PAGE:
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Bridgestone Corp. agreed to pay a $425 million fine and pleaded guilty to conspiring to fix prices of rubber car parts. The Japanese tire and rubber maker's plea is the latest settlement to come from the largest Justice Department price-fixing probe ever: an investigation of the auto parts industry that has led to admissions of collusion in the market for components including fuel injectors, air conditioners and windshield wipers. The company said it won't pay some executives and board members the bonuses they were set to receive in March. Bridgestone also will cut some salaries and discipline employees. Between 2001 and 2008, Bridgestone met with competitors and agreed to split up the market for rubber parts that are installed throughout vehicles to reduce vibrations, the Justice Department said. The companies then submitted false bids with inflated prices in response to requests for proposals from auto makers including Toyota Motor Corp. and Nissan Motor Corp. , ensuring that particular suppliers won particular pieces of business. Bridgestone's $425 million fine is one of the largest paid by a company caught up in the investigation. So far, 26 suppliers have pleaded guilty and paid more than $2 billion in penalties. The Justice Department has charged 28 people. In 2011, Bridgestone pleaded guilty to conspiring to fix prices for marine hoses and other equipment. At the time, it agreed to cooperate with investigators and in return received a reduced penalty. But the Justice Department said the company didn't disclose the collusion in the anti-vibration parts business. That led to an increased penalty this time.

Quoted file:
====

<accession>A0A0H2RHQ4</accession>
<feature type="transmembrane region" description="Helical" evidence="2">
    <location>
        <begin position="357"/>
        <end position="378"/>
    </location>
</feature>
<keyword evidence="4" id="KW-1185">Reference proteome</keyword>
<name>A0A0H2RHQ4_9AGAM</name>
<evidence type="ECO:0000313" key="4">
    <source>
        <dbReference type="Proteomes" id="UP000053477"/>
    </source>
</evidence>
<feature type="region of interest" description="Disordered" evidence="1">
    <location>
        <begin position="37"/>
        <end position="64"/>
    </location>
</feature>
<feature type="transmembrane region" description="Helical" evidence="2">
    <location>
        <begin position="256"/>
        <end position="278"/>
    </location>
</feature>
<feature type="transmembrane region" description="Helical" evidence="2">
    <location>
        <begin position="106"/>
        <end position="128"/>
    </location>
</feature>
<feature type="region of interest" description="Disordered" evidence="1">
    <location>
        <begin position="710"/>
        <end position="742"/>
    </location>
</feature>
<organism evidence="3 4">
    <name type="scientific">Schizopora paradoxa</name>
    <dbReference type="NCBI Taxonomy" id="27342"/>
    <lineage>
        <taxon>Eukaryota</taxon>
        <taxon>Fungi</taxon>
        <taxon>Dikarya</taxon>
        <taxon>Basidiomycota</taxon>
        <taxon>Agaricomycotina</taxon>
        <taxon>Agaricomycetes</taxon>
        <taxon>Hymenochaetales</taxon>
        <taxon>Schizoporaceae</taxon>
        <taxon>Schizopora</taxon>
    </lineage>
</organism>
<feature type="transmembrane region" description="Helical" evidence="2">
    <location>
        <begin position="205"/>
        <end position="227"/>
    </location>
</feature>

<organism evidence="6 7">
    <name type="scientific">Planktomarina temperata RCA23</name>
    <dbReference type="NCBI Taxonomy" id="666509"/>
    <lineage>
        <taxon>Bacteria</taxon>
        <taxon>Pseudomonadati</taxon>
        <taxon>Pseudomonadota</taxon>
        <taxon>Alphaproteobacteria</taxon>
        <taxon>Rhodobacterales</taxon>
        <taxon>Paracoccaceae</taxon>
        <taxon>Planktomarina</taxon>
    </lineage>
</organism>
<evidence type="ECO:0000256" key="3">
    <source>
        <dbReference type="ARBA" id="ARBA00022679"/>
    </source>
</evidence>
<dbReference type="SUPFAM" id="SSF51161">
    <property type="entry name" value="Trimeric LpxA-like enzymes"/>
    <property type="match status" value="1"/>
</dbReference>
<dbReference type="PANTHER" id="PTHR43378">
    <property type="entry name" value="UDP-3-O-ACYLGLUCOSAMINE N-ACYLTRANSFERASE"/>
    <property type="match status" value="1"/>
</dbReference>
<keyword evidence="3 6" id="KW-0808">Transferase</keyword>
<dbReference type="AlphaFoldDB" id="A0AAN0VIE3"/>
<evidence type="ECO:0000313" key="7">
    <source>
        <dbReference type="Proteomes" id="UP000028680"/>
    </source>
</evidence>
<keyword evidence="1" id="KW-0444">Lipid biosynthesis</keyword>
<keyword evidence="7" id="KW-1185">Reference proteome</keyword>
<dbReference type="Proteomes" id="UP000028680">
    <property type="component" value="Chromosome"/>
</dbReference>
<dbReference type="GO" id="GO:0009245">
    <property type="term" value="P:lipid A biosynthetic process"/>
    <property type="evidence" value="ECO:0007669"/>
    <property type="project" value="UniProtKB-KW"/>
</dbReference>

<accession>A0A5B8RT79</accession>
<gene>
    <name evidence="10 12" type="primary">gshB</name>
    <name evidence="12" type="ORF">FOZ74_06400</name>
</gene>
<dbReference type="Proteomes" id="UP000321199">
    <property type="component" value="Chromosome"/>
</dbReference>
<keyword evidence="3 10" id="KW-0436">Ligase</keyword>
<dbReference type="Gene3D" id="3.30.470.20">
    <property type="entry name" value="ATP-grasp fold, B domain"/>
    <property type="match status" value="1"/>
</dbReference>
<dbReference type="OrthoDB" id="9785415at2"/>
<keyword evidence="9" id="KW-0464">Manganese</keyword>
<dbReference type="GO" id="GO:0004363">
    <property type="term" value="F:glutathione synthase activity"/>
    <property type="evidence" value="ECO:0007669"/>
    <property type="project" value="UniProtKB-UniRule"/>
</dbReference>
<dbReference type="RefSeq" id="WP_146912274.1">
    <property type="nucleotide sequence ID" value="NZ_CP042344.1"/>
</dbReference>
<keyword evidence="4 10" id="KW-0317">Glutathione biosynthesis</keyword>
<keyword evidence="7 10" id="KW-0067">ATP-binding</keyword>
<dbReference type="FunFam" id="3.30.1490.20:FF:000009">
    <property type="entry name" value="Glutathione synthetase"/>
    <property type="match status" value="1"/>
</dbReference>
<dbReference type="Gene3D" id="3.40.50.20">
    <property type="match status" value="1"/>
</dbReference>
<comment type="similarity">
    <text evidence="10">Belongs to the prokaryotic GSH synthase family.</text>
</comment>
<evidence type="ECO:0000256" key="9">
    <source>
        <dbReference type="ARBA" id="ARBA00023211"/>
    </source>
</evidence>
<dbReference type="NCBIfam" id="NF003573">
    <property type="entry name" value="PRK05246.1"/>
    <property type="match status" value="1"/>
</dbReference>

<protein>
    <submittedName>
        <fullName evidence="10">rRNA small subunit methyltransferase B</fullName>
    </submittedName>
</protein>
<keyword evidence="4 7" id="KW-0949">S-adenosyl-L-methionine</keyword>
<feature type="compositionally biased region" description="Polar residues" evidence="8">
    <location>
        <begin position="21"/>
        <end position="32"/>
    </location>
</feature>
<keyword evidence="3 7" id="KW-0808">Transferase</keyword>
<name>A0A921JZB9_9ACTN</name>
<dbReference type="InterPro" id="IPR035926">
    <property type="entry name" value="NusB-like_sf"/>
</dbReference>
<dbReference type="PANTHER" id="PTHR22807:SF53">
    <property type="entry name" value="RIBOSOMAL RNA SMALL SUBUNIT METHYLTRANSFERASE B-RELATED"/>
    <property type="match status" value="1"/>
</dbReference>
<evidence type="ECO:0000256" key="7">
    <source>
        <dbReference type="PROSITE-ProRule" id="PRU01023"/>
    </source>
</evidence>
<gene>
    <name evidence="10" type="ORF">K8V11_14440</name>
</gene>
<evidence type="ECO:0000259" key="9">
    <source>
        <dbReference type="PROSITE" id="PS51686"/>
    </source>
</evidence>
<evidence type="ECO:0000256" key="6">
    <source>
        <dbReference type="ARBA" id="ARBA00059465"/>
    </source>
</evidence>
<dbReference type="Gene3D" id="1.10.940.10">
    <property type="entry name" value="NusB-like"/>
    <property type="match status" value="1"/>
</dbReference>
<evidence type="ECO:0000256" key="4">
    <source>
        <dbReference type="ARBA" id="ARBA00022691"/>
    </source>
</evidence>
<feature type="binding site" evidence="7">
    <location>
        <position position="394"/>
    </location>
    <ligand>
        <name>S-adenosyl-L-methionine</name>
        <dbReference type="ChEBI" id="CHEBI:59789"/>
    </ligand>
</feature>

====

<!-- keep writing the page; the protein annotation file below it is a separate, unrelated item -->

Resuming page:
If some executives and board members were aware of the attempt to fix prices, should they be punished beyond not receiving bonuses and decreases in salary? Why or Why Not?

 

 

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